Congressman Pete Olson

Representing the 22nd District of Texas

Keystone election year politics

November 21, 2011
Op-Ed

The Hill
Keystone election year politics

By Rep. Pete Olson (R-Texas) - 11/21/11 10:44 AM ET

If President Obama was really interested in creating jobs, he would not cave-in to election year politics and surrender to the demands of special interest groups. Unfortunately, this is precisely what happened last week when he punted the final decision on the proposed Keystone XL pipeline until after next fall's election.
 
Support for the pipeline is wide and varied and includes major labor unions who understand this project will create tens of thousands of American jobs and reduce our reliance on Middle East oil. With approval of this project America would have greater energy security, which equals greater national security. That's a win-win for our country.  Building the pipeline will create 20,000 direct American construction jobs with a spinoff of over 100,000 indirect jobs. That’s new, real private sector jobs at a time when our nation desperately needs them.
 
Because the Keystone pipeline would cross from Canada into the United States, the project requires a presidential permit from the U.S. Department of State to proceed.  The pipeline is subject to the National Environmental Policy Act, which requires disclosure of potential environmental impacts and the consideration of possible alternatives.  After five years of extensive studies that addressed environmental concerns and determined the project is safe, we still do not have an answer.
 
Just a few months ago, the State Department was signaling support for the final project. And then, thousands of extreme environmental activists and some of their Hollywood friends surrounded the White House in opposition.  The protestors demanded that President Obama deny the project, threatening to derail his re-election bid.  Since then, the extreme environmental movement has gone into overdrive, threatening their support for Mr. Obama in next year’s election.  As a result, the President made a calculated political decision to punt the decision until after next year's election.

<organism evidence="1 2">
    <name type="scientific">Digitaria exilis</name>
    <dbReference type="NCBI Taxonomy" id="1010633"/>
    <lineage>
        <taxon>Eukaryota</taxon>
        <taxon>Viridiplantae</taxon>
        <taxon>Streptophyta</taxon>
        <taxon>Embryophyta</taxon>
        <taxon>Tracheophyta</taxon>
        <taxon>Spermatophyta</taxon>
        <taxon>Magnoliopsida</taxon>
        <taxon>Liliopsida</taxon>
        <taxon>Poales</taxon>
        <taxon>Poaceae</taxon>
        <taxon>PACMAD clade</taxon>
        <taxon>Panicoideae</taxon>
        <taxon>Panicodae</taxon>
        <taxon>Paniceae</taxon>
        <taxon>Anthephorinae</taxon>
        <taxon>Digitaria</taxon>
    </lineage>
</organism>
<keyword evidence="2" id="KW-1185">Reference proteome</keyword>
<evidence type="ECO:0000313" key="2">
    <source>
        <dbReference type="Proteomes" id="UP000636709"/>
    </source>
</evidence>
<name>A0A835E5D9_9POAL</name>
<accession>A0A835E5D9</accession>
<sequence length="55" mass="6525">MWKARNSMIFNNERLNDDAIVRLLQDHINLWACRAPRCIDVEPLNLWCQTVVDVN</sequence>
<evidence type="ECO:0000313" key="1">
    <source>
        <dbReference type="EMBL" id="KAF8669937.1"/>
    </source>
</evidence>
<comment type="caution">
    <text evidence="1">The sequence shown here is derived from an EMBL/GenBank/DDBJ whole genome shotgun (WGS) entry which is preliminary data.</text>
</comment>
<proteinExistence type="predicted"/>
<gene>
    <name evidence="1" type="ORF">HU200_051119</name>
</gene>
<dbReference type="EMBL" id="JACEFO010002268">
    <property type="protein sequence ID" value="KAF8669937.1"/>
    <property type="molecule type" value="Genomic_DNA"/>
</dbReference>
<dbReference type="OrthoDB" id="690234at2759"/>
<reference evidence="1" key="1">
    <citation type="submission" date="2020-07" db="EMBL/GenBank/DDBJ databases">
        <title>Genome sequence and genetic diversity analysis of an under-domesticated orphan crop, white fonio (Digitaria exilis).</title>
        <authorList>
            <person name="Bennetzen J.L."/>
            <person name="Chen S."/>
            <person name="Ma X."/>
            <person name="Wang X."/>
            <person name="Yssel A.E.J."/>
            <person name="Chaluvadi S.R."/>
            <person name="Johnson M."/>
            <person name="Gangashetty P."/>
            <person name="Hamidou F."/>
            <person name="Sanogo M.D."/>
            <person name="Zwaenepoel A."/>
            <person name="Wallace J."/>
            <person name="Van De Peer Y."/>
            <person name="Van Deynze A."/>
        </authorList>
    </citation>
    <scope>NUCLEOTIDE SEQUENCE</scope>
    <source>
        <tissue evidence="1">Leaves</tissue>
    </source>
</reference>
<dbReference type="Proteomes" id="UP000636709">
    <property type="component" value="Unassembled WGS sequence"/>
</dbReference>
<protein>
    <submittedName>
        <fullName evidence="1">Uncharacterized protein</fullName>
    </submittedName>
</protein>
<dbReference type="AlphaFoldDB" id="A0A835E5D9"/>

The simple fact of the matter is that announcing a decision would force President Obama to choose between two groups in his political base: labor unions and environmental activists. Important moments demand leadership that puts the needs of the country above personal political ambitions. The decision on whether or not to approve this project should be solely based on careful and objective review.  Political gains or losses have no place in a decision of this magnitude. As the saying goes, you cannot please all of the people all of the time.
 
America needs a leader who places the needs of this country over politics. The Keystone XL pipeline can reduce our reliance on energy that comes from hostile nations in political turmoil, while also creating jobs and stabilizing our energy supply. Canada has an abundance of energy they want to sell to us, but they cannot, and will not, wait forever. Canadian Prime Minister Harper recently indicated that this delay will force Canada to look for another customer that wants their product.  They won’t have to look far: The Chinese have already signaled their willingness to be that customer.
 
The delay implemented by the President almost assures that China will benefit from our friendly allies abundant oil supply, at the cost of our national security.  His delay means that America will continue to be forced to purchase oil from countries whose supplies could be threatened and therefore are unreliable. The delay also means that out of work Americans have even less hope that they will have the chance to earn a living for their families.
 
As the Calgary Herald astutely pointed out this week, “President Barack Obama last week sacrificed 20,000 jobs to save one – his own. This should come as no surprise, for fact and reason often fall victim to politics.”

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